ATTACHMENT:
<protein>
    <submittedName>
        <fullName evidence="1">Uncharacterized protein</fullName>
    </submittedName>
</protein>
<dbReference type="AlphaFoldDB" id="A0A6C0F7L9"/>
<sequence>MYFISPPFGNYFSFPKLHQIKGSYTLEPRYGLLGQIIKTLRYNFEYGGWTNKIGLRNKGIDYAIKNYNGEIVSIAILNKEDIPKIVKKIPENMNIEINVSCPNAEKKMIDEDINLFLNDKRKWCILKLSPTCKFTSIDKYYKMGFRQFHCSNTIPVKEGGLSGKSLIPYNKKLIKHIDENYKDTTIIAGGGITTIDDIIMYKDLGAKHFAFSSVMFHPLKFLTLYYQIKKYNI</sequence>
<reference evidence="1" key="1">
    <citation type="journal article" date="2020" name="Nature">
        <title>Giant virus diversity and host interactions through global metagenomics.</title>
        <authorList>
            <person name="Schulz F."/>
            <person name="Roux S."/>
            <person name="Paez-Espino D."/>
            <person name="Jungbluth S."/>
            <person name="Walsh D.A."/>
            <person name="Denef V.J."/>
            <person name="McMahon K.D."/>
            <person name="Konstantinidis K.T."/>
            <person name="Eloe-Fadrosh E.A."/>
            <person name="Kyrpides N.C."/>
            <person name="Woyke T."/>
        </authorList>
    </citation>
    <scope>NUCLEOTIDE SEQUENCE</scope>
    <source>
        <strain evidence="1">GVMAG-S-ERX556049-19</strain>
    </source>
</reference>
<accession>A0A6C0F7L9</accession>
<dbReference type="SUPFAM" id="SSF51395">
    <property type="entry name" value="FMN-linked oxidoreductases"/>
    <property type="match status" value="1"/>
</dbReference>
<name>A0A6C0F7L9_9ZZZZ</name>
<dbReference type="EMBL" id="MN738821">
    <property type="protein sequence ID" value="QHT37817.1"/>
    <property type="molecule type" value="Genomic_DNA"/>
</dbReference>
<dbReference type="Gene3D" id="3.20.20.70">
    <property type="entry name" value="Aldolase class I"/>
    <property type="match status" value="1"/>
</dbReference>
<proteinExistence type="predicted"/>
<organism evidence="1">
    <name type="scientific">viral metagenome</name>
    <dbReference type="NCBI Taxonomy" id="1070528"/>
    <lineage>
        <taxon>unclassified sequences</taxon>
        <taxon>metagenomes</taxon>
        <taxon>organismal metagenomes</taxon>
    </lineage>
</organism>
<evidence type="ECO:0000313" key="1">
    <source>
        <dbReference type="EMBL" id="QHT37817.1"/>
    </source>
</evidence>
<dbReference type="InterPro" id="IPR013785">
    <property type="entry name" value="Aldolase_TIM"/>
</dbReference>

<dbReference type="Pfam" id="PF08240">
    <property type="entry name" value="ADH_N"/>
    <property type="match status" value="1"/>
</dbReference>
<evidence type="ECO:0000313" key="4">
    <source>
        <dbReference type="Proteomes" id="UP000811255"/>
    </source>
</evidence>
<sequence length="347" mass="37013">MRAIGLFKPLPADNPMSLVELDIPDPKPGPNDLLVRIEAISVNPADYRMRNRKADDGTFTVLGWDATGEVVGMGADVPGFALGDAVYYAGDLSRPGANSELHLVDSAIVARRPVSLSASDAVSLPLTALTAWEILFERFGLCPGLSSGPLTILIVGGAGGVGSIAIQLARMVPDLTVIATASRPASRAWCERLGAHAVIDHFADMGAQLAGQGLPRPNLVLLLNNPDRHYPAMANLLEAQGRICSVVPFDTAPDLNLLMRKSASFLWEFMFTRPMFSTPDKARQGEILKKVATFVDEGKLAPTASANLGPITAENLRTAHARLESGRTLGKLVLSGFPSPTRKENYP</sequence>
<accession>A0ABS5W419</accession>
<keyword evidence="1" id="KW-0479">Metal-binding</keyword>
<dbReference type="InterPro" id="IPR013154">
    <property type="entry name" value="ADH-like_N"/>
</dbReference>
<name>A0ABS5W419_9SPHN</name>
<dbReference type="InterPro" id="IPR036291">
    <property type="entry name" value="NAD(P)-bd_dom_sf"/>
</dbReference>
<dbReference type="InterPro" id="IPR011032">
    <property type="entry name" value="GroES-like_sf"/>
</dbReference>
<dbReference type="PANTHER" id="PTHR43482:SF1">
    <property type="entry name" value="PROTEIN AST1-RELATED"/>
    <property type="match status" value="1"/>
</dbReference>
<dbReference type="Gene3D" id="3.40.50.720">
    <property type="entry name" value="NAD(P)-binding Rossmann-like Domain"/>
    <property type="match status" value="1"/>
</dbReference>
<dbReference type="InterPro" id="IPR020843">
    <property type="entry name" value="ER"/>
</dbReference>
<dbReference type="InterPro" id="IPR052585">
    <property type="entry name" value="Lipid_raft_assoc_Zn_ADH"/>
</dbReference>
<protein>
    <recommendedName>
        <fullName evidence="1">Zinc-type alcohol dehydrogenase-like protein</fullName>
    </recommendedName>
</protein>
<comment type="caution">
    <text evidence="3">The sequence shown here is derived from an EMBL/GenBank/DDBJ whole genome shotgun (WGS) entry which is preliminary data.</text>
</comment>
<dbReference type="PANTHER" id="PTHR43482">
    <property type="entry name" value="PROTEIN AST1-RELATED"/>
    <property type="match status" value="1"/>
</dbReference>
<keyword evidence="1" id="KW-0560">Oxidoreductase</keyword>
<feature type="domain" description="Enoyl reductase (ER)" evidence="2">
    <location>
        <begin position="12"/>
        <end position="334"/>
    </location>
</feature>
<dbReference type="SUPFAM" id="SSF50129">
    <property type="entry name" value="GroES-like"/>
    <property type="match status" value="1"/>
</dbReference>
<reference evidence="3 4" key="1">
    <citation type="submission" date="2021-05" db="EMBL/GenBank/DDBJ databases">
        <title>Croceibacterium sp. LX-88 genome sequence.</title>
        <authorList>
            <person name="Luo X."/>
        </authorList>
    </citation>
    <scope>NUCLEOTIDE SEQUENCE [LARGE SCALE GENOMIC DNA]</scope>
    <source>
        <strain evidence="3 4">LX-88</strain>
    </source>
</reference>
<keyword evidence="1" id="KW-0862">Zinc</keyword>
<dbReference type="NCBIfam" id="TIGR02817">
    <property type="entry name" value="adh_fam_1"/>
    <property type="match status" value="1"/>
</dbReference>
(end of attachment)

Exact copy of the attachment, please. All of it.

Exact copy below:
<protein>
    <submittedName>
        <fullName evidence="1">Uncharacterized protein</fullName>
    </submittedName>
</protein>
<dbReference type="AlphaFoldDB" id="A0A6C0F7L9"/>
<sequence>MYFISPPFGNYFSFPKLHQIKGSYTLEPRYGLLGQIIKTLRYNFEYGGWTNKIGLRNKGIDYAIKNYNGEIVSIAILNKEDIPKIVKKIPENMNIEINVSCPNAEKKMIDEDINLFLNDKRKWCILKLSPTCKFTSIDKYYKMGFRQFHCSNTIPVKEGGLSGKSLIPYNKKLIKHIDENYKDTTIIAGGGITTIDDIIMYKDLGAKHFAFSSVMFHPLKFLTLYYQIKKYNI</sequence>
<reference evidence="1" key="1">
    <citation type="journal article" date="2020" name="Nature">
        <title>Giant virus diversity and host interactions through global metagenomics.</title>
        <authorList>
            <person name="Schulz F."/>
            <person name="Roux S."/>
            <person name="Paez-Espino D."/>
            <person name="Jungbluth S."/>
            <person name="Walsh D.A."/>
            <person name="Denef V.J."/>
            <person name="McMahon K.D."/>
            <person name="Konstantinidis K.T."/>
            <person name="Eloe-Fadrosh E.A."/>
            <person name="Kyrpides N.C."/>
            <person name="Woyke T."/>
        </authorList>
    </citation>
    <scope>NUCLEOTIDE SEQUENCE</scope>
    <source>
        <strain evidence="1">GVMAG-S-ERX556049-19</strain>
    </source>
</reference>
<accession>A0A6C0F7L9</accession>
<dbReference type="SUPFAM" id="SSF51395">
    <property type="entry name" value="FMN-linked oxidoreductases"/>
    <property type="match status" value="1"/>
</dbReference>
<name>A0A6C0F7L9_9ZZZZ</name>
<dbReference type="EMBL" id="MN738821">
    <property type="protein sequence ID" value="QHT37817.1"/>
    <property type="molecule type" value="Genomic_DNA"/>
</dbReference>
<dbReference type="Gene3D" id="3.20.20.70">
    <property type="entry name" value="Aldolase class I"/>
    <property type="match status" value="1"/>
</dbReference>
<proteinExistence type="predicted"/>
<organism evidence="1">
    <name type="scientific">viral metagenome</name>
    <dbReference type="NCBI Taxonomy" id="1070528"/>
    <lineage>
        <taxon>unclassified sequences</taxon>
        <taxon>metagenomes</taxon>
        <taxon>organismal metagenomes</taxon>
    </lineage>
</organism>
<evidence type="ECO:0000313" key="1">
    <source>
        <dbReference type="EMBL" id="QHT37817.1"/>
    </source>
</evidence>
<dbReference type="InterPro" id="IPR013785">
    <property type="entry name" value="Aldolase_TIM"/>
</dbReference>

<dbReference type="Pfam" id="PF08240">
    <property type="entry name" value="ADH_N"/>
    <property type="match status" value="1"/>
</dbReference>
<evidence type="ECO:0000313" key="4">
    <source>
        <dbReference type="Proteomes" id="UP000811255"/>
    </source>
</evidence>
<sequence length="347" mass="37013">MRAIGLFKPLPADNPMSLVELDIPDPKPGPNDLLVRIEAISVNPADYRMRNRKADDGTFTVLGWDATGEVVGMGADVPGFALGDAVYYAGDLSRPGANSELHLVDSAIVARRPVSLSASDAVSLPLTALTAWEILFERFGLCPGLSSGPLTILIVGGAGGVGSIAIQLARMVPDLTVIATASRPASRAWCERLGAHAVIDHFADMGAQLAGQGLPRPNLVLLLNNPDRHYPAMANLLEAQGRICSVVPFDTAPDLNLLMRKSASFLWEFMFTRPMFSTPDKARQGEILKKVATFVDEGKLAPTASANLGPITAENLRTAHARLESGRTLGKLVLSGFPSPTRKENYP</sequence>
<accession>A0ABS5W419</accession>
<keyword evidence="1" id="KW-0479">Metal-binding</keyword>
<dbReference type="InterPro" id="IPR013154">
    <property type="entry name" value="ADH-like_N"/>
</dbReference>
<name>A0ABS5W419_9SPHN</name>
<dbReference type="InterPro" id="IPR036291">
    <property type="entry name" value="NAD(P)-bd_dom_sf"/>
</dbReference>
<dbReference type="InterPro" id="IPR011032">
    <property type="entry name" value="GroES-like_sf"/>
</dbReference>
<dbReference type="PANTHER" id="PTHR43482:SF1">
    <property type="entry name" value="PROTEIN AST1-RELATED"/>
    <property type="match status" value="1"/>
</dbReference>
<dbReference type="Gene3D" id="3.40.50.720">
    <property type="entry name" value="NAD(P)-binding Rossmann-like Domain"/>
    <property type="match status" value="1"/>
</dbReference>
<dbReference type="InterPro" id="IPR020843">
    <property type="entry name" value="ER"/>
</dbReference>
<dbReference type="InterPro" id="IPR052585">
    <property type="entry name" value="Lipid_raft_assoc_Zn_ADH"/>
</dbReference>
<protein>
    <recommendedName>
        <fullName evidence="1">Zinc-type alcohol dehydrogenase-like protein</fullName>
    </recommendedName>
</protein>
<comment type="caution">
    <text evidence="3">The sequence shown here is derived from an EMBL/GenBank/DDBJ whole genome shotgun (WGS) entry which is preliminary data.</text>
</comment>
<dbReference type="PANTHER" id="PTHR43482">
    <property type="entry name" value="PROTEIN AST1-RELATED"/>
    <property type="match status" value="1"/>
</dbReference>
<keyword evidence="1" id="KW-0560">Oxidoreductase</keyword>
<feature type="domain" description="Enoyl reductase (ER)" evidence="2">
    <location>
        <begin position="12"/>
        <end position="334"/>
    </location>
</feature>
<dbReference type="SUPFAM" id="SSF50129">
    <property type="entry name" value="GroES-like"/>
    <property type="match status" value="1"/>
</dbReference>
<reference evidence="3 4" key="1">
    <citation type="submission" date="2021-05" db="EMBL/GenBank/DDBJ databases">
        <title>Croceibacterium sp. LX-88 genome sequence.</title>
        <authorList>
            <person name="Luo X."/>
        </authorList>
    </citation>
    <scope>NUCLEOTIDE SEQUENCE [LARGE SCALE GENOMIC DNA]</scope>
    <source>
        <strain evidence="3 4">LX-88</strain>
    </source>
</reference>
<keyword evidence="1" id="KW-0862">Zinc</keyword>
<dbReference type="NCBIfam" id="TIGR02817">
    <property type="entry name" value="adh_fam_1"/>
    <property type="match status" value="1"/>
</dbReference>